“I don’t think race played a factor in this, nor does it in circumstances like this because of the detailed description, the location given by the person and the short time span in which this all occurred,” Bailey said.

Ekakitie urged people to be aware of their surroundings and to “unlearn some of the prejudiced that we have learned about each other.”

I would like the thank the Iowa City Police department for handling a sensitive situation very professionally. I would also urge people to be more aware of their surroundings because clearly I wasn’t. Lastly, I would urge us all to at least to attempt to unlearn some of the prejudices that we have learned about each other and now plague our minds and our society. I am convinced that in the same way that we learned these prejudices, we can also unlearn them.

https://www.washingtonpost.com/news/early-lead/wp/2016/07/24/an-iowa-football-players-pokemon-go-game-ends-with-four-police-guns-pointed-at-his-face/?campaign_id=A100&campaign_type=Email

Deputy fires “1 in a billion” shot into suspect’s gun barrel

Arapahoe County prosecutors on Wednesday, July 13, cleared a Jefferson County sheriff’s deputy in an off-duty shooting stemming from an attempted robbery in January.

Deputy Jose Marquez was shot in the shoulder and abdomen during the Jan. 26 attempted robbery in an apartment parking lot on East Adriatic Drive near Rangeview High School.

One of the suspects fled the scene and has not been identified. The other, Jhalil Meshesha, was wounded in the leg and later arrested, prosecutors said.

In a letter to Jefferson County Sheriff Jeff Shrader and Aurora Police Chief Nick Metz, Arapahoe County Deputy District Attorney Rich Orman said Marquez, who was off duty and not in uniform at the time of the robbery, acted appropriately.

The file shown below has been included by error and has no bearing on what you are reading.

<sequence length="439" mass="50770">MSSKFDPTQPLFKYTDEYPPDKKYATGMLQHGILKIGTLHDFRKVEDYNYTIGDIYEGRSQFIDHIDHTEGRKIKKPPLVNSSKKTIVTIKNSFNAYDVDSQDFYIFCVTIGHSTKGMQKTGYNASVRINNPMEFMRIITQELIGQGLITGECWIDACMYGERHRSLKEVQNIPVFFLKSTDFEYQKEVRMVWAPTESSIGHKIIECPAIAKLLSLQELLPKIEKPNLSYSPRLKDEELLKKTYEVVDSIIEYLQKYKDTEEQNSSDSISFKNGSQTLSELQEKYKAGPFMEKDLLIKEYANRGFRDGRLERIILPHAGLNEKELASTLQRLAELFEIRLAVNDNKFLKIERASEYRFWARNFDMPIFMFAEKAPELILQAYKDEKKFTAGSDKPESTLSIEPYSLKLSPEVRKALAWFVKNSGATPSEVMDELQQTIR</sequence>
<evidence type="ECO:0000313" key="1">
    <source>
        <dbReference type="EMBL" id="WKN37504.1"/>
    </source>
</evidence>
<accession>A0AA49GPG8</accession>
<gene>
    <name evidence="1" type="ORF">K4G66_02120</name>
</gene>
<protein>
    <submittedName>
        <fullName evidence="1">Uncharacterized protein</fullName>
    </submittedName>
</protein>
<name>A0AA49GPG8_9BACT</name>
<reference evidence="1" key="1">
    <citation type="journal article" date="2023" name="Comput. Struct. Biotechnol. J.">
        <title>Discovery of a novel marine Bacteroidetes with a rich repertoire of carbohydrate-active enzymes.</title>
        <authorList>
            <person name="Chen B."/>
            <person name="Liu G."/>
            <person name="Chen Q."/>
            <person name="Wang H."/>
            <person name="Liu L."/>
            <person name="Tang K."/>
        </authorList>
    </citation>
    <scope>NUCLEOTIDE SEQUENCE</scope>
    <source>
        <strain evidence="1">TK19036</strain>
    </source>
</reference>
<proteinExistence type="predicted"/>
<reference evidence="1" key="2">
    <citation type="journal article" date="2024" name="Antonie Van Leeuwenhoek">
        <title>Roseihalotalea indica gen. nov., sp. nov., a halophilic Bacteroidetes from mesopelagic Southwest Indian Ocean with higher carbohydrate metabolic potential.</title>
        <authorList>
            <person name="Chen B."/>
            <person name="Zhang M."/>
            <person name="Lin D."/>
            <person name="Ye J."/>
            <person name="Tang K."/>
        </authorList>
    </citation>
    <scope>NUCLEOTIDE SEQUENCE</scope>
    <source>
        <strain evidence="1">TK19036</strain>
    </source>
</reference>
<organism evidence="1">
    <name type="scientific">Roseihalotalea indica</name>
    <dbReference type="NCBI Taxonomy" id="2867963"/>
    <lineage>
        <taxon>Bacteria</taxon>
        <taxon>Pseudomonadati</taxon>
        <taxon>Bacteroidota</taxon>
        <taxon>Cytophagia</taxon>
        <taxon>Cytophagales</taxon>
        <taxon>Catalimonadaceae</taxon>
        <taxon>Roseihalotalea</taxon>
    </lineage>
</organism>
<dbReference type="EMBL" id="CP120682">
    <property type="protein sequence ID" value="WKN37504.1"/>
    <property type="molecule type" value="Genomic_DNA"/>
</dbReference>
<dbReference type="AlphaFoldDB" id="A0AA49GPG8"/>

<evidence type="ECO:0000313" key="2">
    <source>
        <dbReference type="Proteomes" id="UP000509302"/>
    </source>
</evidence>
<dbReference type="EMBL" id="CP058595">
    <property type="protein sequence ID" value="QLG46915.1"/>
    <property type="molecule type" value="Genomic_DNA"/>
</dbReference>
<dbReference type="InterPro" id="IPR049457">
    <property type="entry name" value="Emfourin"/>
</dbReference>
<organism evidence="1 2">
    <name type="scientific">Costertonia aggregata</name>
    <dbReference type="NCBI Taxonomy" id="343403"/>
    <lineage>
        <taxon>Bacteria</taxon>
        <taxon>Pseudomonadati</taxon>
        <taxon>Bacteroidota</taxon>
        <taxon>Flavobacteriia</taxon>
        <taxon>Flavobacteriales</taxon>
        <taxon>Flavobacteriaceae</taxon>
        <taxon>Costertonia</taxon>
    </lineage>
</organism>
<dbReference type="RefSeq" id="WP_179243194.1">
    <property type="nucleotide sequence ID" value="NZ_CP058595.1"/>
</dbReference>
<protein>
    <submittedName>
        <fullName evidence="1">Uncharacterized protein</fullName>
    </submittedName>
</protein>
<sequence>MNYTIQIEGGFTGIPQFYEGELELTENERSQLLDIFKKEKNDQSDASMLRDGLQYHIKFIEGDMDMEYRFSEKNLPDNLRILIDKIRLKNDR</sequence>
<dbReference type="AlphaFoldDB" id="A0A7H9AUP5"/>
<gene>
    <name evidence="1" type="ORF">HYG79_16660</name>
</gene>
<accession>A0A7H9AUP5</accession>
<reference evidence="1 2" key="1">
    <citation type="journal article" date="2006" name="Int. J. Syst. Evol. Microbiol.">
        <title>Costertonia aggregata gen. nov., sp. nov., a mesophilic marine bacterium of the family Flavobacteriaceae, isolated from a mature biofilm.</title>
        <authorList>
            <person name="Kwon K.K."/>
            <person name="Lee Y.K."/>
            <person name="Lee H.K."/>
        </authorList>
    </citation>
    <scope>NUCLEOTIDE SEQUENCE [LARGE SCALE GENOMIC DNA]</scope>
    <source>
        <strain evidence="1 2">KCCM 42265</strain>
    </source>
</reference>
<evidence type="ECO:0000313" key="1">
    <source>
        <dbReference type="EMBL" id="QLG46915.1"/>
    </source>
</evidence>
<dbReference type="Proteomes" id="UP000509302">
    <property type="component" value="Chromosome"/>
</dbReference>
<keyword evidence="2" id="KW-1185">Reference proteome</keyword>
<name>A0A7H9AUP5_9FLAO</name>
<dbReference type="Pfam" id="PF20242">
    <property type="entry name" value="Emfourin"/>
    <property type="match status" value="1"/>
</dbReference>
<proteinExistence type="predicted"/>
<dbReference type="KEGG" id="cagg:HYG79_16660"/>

“Deputy Marquez reasonably believed that his life was in danger and acted reasonably in shooting Meshesha, and that he used an appropriate level of physical force. I further find that Deputy Marquez’s actions were justified and he did not violate Colorado law,” the letter said.

Marquez told police he was visiting his girlfriend at her apartment when he went outside to grab something from his car. As he walked back, he saw two young men with masks on their face. One of the men told him to “give it up,” Marquez said, and pulled out a pistol.

Marquez said the two men fired first and he returned fire.


One of Marquez’s bullets struck Meshesha’s pistol, traveling straight down that gun’s barrel and disabling it. Police called the shot “one in a billion.”

http://www.aurorasentinel.com/news/jeffco-deputy-cleared-aurora-shooting/

Dutch police training Eagles to grab drones out of the sky

For hundreds of years in the skies over Asia, people have used eagles to hunt down prey with deadly results.

That tradition has been in decline for decades, but now the bird’s keen eyesight, powerful talons and lethal hunting instincts are being used to take out a new kind of 21st-century vermin: drones.

The animal-vs.-machine moment is brought to you by Guard From Above, which describes itself as “the world’s first company specialized in training birds of prey to intercept hostile drones.”

The Hague-based company’s latest customers are Dutch police, who have been looking for ways to disable illegally operating drones. A police spokesman told Dutch News.nl that the effort remains in a testing phase, but he called the use of birds to combat drones a “very real possibility.”

“It’s a low-tech solution to a high-tech problem,” national police spokesman Dennis Janus told Reuters.

He added: “People sometimes think it’s a hoax, but it’s proving very effective so far.”

The rise of drone technology has been matched in speed by the rise of anti-drone technology, with companies creating radio jammers and “net-wielding interceptor” drones to disable quadcopters, according to the Verge.

“For years, the government has been looking for ways to counter the undesirable use of drones,” Guard From Above’s founder and chief executive, Sjoerd Hoogendoorn, said in a statement. “Sometimes a low-tech solution for a high-tech problem is more obvious than it seems. This is the case with our specially trained birds of prey. By using these birds’ animal instincts, we can offer an effective solution to a new threat.”

A video released on Sunday by Dutch police shows an eagle swooping in at high speed to pluck a DJI Phantom out of the air using its talons. The drone is immediately disabled as the bird carries it off.